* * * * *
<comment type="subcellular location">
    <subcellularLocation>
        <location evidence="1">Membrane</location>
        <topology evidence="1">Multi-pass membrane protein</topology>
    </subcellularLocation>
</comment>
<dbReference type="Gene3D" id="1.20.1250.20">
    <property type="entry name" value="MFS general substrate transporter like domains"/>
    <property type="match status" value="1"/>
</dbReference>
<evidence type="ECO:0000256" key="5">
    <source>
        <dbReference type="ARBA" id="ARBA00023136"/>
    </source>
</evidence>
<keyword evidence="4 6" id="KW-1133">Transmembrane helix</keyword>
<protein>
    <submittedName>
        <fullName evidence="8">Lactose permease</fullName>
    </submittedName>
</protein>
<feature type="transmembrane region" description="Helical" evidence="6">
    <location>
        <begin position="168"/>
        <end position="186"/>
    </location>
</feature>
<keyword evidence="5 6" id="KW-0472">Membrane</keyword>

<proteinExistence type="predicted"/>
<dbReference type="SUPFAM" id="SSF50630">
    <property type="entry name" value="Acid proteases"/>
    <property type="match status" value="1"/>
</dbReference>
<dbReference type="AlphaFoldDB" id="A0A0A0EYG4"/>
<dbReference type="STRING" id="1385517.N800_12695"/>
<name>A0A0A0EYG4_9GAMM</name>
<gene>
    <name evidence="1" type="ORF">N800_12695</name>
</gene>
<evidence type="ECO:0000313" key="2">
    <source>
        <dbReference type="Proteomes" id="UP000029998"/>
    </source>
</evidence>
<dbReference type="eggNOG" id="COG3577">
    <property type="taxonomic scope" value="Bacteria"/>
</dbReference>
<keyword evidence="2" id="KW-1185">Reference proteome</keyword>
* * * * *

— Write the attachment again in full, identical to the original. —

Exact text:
<comment type="subcellular location">
    <subcellularLocation>
        <location evidence="1">Membrane</location>
        <topology evidence="1">Multi-pass membrane protein</topology>
    </subcellularLocation>
</comment>
<dbReference type="Gene3D" id="1.20.1250.20">
    <property type="entry name" value="MFS general substrate transporter like domains"/>
    <property type="match status" value="1"/>
</dbReference>
<evidence type="ECO:0000256" key="5">
    <source>
        <dbReference type="ARBA" id="ARBA00023136"/>
    </source>
</evidence>
<keyword evidence="4 6" id="KW-1133">Transmembrane helix</keyword>
<protein>
    <submittedName>
        <fullName evidence="8">Lactose permease</fullName>
    </submittedName>
</protein>
<feature type="transmembrane region" description="Helical" evidence="6">
    <location>
        <begin position="168"/>
        <end position="186"/>
    </location>
</feature>
<keyword evidence="5 6" id="KW-0472">Membrane</keyword>

<proteinExistence type="predicted"/>
<dbReference type="SUPFAM" id="SSF50630">
    <property type="entry name" value="Acid proteases"/>
    <property type="match status" value="1"/>
</dbReference>
<dbReference type="AlphaFoldDB" id="A0A0A0EYG4"/>
<dbReference type="STRING" id="1385517.N800_12695"/>
<name>A0A0A0EYG4_9GAMM</name>
<gene>
    <name evidence="1" type="ORF">N800_12695</name>
</gene>
<evidence type="ECO:0000313" key="2">
    <source>
        <dbReference type="Proteomes" id="UP000029998"/>
    </source>
</evidence>
<dbReference type="eggNOG" id="COG3577">
    <property type="taxonomic scope" value="Bacteria"/>
</dbReference>
<keyword evidence="2" id="KW-1185">Reference proteome</keyword>